The band made the trip up from New York City in the PiMobile, bass player Johnny Pisano's car. There was room for Johnny, his bass and pedals, there was room for Alex and a minimalist drum kit, there was room for Willie, his guitar, an amp or two and a few pieces of miscellaneous equipment. What's missing? No room for Matt, the lead guitarist. No problem; Willie called upon his old friend, the guitarist who played on his first two albums in the early '80s, Peter Hoffman, who lives in the Boston area, to sit in. Peter is a more economical guitarist than Matt, who tends to solo with emphatic enthusiasm, whereas Peter tends to keep things a little more sparse, playing in the service of the song. Both are great guitarists in their own right, and while Matt brings a youthful strut to the Willie Nile Band, you can't do better than the guy who toured on Willie's first ever concert tour, when they started their own American ride opening for The Who.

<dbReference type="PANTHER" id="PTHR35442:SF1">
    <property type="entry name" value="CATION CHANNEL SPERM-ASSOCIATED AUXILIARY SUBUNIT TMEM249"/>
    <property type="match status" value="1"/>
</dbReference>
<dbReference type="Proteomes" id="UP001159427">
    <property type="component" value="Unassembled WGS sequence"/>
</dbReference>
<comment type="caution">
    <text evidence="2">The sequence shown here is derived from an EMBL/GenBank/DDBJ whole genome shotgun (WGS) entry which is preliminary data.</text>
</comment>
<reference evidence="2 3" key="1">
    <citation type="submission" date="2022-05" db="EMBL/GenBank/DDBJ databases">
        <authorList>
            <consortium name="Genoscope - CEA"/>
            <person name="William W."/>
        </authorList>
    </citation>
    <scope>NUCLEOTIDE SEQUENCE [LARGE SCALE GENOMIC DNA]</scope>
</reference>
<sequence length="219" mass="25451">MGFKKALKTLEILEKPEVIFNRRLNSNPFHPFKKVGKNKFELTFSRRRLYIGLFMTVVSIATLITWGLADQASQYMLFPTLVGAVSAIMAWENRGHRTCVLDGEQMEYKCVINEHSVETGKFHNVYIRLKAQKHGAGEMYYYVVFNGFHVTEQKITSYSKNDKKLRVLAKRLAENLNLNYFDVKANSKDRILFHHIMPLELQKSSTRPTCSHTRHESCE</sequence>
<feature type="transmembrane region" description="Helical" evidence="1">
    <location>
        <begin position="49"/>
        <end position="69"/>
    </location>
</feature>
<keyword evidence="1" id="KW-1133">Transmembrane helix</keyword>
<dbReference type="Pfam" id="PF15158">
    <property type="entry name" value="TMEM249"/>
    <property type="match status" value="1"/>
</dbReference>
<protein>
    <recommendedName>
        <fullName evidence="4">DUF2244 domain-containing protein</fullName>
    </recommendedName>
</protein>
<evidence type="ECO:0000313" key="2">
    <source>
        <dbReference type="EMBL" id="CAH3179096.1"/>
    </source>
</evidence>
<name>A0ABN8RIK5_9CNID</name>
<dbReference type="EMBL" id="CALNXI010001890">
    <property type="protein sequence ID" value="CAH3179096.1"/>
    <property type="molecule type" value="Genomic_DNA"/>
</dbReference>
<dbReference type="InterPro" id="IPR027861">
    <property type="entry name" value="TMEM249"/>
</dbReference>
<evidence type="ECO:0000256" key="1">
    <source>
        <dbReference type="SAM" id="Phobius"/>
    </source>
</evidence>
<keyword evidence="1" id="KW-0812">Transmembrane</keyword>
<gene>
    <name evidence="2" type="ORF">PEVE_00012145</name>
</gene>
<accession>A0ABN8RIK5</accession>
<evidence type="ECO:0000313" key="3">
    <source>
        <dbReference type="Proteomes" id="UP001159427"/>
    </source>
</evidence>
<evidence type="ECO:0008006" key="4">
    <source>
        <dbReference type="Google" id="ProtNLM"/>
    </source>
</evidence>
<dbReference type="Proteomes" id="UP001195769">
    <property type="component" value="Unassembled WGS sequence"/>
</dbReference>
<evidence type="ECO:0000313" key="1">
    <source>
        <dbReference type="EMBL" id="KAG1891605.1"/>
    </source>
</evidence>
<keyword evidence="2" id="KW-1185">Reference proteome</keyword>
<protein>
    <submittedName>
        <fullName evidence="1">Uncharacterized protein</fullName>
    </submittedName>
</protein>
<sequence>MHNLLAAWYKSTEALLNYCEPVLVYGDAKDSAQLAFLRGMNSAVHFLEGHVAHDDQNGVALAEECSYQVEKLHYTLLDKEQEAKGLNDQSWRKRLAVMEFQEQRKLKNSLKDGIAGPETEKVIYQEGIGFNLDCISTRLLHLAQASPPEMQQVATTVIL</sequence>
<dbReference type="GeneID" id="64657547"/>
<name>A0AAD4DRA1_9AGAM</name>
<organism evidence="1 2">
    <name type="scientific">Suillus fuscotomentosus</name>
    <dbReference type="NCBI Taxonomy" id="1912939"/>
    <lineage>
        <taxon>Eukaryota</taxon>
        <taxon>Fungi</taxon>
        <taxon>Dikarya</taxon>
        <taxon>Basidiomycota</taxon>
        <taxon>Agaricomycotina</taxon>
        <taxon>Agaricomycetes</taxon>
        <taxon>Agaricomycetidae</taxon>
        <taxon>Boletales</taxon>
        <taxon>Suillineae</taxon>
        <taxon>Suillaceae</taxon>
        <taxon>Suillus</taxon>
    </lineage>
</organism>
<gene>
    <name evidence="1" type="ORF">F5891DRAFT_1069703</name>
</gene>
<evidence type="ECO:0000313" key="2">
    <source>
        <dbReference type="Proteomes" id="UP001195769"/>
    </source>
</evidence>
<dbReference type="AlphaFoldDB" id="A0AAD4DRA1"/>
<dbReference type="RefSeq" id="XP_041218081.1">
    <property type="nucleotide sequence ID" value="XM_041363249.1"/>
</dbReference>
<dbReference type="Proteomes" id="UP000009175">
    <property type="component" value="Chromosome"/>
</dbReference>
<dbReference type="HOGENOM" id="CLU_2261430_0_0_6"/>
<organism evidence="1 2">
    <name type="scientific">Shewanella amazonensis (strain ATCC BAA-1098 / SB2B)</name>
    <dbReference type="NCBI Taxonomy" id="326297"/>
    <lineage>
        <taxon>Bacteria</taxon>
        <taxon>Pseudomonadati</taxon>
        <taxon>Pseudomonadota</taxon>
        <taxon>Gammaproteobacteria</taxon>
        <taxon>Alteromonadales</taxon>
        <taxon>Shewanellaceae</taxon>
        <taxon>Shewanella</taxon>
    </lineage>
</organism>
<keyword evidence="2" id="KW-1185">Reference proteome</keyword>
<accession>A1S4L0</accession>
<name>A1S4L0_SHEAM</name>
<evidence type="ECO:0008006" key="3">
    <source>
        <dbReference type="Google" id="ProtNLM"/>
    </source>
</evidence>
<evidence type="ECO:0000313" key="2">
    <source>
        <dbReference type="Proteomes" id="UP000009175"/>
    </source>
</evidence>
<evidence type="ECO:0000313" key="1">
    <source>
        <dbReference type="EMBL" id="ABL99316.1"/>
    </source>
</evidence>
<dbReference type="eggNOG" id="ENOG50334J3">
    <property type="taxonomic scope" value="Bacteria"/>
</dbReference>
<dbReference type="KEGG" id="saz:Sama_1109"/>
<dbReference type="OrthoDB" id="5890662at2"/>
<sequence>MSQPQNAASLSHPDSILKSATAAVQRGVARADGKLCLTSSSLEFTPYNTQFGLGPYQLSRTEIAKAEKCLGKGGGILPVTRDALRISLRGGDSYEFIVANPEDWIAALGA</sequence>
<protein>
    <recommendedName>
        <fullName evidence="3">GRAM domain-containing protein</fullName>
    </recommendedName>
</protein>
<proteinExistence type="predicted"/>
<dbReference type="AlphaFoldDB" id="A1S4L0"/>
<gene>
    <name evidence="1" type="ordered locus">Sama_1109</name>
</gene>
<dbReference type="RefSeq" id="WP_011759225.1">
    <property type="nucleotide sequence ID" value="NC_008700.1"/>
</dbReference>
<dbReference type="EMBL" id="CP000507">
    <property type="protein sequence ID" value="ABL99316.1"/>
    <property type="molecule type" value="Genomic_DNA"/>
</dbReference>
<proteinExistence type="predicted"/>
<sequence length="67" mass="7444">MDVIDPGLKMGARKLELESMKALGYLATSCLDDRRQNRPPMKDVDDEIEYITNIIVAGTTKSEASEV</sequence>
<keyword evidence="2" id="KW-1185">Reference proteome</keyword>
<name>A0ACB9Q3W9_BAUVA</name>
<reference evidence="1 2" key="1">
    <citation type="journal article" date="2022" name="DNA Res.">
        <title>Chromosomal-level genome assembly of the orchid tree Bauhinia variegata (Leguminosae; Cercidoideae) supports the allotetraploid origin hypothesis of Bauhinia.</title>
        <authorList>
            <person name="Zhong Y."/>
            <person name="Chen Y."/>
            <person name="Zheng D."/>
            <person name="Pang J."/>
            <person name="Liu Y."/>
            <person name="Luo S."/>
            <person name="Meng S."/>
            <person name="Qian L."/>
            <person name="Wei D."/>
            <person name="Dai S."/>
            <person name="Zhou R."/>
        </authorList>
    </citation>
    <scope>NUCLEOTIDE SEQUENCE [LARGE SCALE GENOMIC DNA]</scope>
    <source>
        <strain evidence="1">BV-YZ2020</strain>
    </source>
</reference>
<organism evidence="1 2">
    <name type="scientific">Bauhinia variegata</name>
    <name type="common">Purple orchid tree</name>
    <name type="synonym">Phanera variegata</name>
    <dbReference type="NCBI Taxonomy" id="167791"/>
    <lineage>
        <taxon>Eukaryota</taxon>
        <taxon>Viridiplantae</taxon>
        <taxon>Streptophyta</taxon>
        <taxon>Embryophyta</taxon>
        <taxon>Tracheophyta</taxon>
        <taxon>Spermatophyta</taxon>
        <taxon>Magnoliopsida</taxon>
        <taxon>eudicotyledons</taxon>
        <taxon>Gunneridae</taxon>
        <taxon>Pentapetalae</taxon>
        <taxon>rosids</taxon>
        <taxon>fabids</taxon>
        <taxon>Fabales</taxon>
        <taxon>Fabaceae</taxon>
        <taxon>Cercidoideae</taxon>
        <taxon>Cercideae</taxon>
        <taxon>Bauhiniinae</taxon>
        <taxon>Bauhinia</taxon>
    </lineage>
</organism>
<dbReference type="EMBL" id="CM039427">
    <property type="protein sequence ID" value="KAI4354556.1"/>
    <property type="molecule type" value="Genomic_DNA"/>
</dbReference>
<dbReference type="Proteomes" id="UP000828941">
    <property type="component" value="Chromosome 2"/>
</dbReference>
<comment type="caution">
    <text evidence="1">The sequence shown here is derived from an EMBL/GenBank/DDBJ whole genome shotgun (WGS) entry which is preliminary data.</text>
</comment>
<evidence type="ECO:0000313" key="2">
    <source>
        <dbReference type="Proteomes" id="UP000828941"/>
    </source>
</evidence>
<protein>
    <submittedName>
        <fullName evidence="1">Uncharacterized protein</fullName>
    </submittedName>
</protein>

The show opened with Willie, Johnny and Alex performing two killer numbers from the new record, "This Is Our Time" (an instant singalong), and "Life on Bleecker Street." Next up was "When Levon Sings," a tribute to Levon Helm; I'm not sure if this was its debut performance, but I'd never heard it before. Willie encouraged singing along, but unlike many of his other songs it wasn't a natural singalong and fell flat in that regard. Next was the beautiful ballad from the new record, "She's Got My Heart," dedicated to disk jockey Meg Griffin (in attendance at the show). "American Ride" followed, and then Willie took a seat at the piano at stage left and performed "The Crossing" and "Sunrise in New York City," along with a story about the filming of a video for that song.